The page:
Researchers from TAE Technologies Inc. will use DOE supercomputing resources to provide theory support for the company's existing C-2W fusion plasma experimental device. The project will also contribute to the current effort to design TAE’s next-step fusion device, which will be a reactor-scale prototype designed to demonstrate the ability to achieve fusion relevant conditions.
TAE Technologies, Inc (TAE) has developed an advanced beam-driven Field-Reversed Configuration (FRC) for magnetic confinement of fusion plasmas, with the goal to develop a commercially viable source of electricity based on aneutronic nuclear fusion using the proton-Boron-11 fuel cycle. On TAE’s current experimental device named Norman, aka C-2W, researchers have demonstrated the capacity to sustain high-temperature, stable, long-lived FRC plasmas by a combination of compact-torus (CT) collision, Neutral Beam (NB) injection and edge biasing.
The first goal of this ALCC project is to use the ANC particle-in-cell code to perform global, first principles simulations of electrostatic kinetic micro-turbulence in C-2W FRC plasmas. A new blended particle mover has been incorporated into ANC which allows the efficient kinetic study of turbulence in magnetized and unmagnetized regions without requirements of gyrokinetic validity. The code will be validated against the new Reflectometry/Doppler Back Scattering (DBS) measurements that are currently being taken on C-2W over a range of equilibrium parameters, subject to applied ExB shear. The validated code will be used to extrapolate turbulent transport predictions outside of the parameters available on the C-2W device, to inform the design of future next-step devices. Parameters of interest for these studies include density and temperature profiles, fast ion contribution, and ExB shear. The ANC code is an FRC-specific version of the widely known GTC code at UC Irvine.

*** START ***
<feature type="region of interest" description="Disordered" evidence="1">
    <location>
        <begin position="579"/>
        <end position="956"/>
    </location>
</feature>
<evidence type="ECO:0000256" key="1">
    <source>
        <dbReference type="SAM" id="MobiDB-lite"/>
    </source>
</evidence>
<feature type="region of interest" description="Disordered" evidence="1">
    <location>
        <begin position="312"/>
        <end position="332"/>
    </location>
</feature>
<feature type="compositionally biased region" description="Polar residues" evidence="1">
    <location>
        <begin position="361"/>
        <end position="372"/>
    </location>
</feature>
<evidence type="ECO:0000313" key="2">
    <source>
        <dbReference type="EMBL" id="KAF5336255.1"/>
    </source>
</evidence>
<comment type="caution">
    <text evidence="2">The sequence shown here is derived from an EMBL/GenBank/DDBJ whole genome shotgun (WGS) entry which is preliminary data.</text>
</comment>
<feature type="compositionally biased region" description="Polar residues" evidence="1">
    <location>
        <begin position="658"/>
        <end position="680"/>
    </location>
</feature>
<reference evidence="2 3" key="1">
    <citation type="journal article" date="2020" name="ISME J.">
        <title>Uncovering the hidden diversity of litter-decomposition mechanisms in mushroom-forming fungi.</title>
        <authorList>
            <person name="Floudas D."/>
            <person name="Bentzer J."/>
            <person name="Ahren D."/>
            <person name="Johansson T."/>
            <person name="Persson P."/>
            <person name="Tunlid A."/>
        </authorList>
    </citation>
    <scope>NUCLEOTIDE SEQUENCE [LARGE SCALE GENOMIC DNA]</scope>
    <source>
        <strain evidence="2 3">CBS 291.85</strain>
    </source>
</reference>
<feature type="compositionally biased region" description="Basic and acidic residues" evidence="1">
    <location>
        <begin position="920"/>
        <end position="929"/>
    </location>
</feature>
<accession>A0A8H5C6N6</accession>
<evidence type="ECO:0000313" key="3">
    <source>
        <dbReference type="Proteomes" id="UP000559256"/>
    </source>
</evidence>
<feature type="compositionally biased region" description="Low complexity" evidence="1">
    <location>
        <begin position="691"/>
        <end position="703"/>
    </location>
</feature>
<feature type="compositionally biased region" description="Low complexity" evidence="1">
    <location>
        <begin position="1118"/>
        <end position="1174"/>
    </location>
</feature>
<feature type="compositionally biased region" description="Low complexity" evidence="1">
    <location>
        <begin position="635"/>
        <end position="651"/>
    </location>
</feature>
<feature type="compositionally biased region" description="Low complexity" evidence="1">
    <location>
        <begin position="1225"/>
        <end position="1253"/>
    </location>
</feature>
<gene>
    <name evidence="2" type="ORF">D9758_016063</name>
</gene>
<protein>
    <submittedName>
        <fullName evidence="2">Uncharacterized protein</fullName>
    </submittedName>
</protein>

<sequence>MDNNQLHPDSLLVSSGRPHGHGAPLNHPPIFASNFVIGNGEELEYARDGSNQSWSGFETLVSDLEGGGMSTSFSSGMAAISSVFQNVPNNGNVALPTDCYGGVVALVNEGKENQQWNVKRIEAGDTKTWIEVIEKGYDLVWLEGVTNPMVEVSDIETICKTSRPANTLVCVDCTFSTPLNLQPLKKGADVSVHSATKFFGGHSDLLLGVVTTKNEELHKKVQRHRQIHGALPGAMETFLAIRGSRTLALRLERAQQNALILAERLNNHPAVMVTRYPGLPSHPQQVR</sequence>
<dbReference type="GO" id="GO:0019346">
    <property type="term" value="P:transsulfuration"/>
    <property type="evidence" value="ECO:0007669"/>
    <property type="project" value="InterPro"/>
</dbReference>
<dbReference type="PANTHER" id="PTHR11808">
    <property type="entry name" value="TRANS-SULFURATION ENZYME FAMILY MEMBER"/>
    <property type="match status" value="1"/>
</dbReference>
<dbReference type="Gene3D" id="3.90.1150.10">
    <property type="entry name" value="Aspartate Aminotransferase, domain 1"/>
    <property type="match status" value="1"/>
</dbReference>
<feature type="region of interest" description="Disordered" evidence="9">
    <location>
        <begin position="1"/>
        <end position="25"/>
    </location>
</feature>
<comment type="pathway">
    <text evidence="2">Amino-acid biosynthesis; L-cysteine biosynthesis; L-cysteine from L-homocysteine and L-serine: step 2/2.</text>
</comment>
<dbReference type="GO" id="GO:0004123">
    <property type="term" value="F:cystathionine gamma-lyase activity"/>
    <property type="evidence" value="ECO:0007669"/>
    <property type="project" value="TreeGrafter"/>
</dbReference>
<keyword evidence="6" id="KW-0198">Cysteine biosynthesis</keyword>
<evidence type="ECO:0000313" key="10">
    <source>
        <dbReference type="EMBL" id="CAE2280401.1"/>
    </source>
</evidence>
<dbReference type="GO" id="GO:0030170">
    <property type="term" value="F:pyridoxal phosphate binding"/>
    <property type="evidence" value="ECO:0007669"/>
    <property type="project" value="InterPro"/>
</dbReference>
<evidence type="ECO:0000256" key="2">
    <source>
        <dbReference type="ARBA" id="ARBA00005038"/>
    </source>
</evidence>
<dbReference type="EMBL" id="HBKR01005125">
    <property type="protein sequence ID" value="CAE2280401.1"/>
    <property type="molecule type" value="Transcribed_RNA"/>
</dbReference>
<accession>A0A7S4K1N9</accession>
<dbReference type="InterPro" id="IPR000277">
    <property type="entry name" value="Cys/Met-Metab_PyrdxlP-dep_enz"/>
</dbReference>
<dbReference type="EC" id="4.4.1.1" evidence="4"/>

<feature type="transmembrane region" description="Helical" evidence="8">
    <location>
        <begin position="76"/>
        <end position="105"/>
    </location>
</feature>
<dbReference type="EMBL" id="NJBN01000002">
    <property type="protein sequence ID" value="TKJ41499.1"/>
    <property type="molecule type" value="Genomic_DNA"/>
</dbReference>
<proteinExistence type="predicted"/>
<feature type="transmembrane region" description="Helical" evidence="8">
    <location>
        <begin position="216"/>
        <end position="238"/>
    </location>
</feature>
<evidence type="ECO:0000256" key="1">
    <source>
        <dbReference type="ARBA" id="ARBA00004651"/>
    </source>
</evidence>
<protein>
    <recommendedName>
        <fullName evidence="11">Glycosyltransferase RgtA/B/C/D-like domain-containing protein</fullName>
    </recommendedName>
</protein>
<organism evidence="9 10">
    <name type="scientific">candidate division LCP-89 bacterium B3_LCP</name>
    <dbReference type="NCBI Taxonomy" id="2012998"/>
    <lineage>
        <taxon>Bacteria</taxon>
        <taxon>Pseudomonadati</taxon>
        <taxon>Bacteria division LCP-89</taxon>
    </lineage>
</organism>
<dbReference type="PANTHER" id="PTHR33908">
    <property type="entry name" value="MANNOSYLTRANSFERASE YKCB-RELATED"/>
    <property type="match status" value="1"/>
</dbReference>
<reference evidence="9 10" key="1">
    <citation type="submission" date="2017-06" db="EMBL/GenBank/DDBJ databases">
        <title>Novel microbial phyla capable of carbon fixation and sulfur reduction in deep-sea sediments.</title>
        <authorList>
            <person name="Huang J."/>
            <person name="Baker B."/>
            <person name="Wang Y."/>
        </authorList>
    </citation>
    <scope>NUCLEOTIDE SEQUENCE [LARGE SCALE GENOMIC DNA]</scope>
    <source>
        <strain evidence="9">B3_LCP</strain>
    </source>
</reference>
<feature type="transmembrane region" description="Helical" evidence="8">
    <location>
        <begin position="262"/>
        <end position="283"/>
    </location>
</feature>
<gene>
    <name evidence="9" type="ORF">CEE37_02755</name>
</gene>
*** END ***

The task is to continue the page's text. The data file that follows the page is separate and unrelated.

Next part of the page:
The second goal of the project is to use the FPIC hybrid particle-in-cell code to perform global macrostability simulations of self-organization in FRC plasmas under the influence of external actuators including NB injection, electrode biasing, and magnetic field shaping. The code will be validated against C-2W experiments under varying actuators, and the team will use predictions of the code to propose new stability experiments on C-2W, and to inform the design of future next-step devices. Some of the simulations will be used to verify FPIC against the HYM stability code developed at Princeton Plasma Physics Laboratory (PPPL). This will be the planned TAE in-kind contribution to a DOE funded INFUSE 2020 award for public/private partnership between PPPL and TAE.
Leadership-class computing facilities are required to obtain sufficient numerical resolution to meet the above simulation goals. Both ANC and FPIC codes have been shown to have good scaling up to 1,024 nodes on the ALCF’s Theta system, using the hybrid OpenMP/MPI paradigm, during the team’s 2018/2019 INCITE award. The researchers will use NERSC’s Cori system for broad parameter scans, and Theta for a select number of high-fidelity simulations.
This project will provide theory support for the existing C-2W fusion plasma experiment at TAE. It will also contribute to the current effort to design TAE’s next-step FRC device, which will be known as Copernicus. Copernicus will be a reactor-scale prototype designed to demonstrate the ability to achieve fusion relevant conditions in the early 2020s.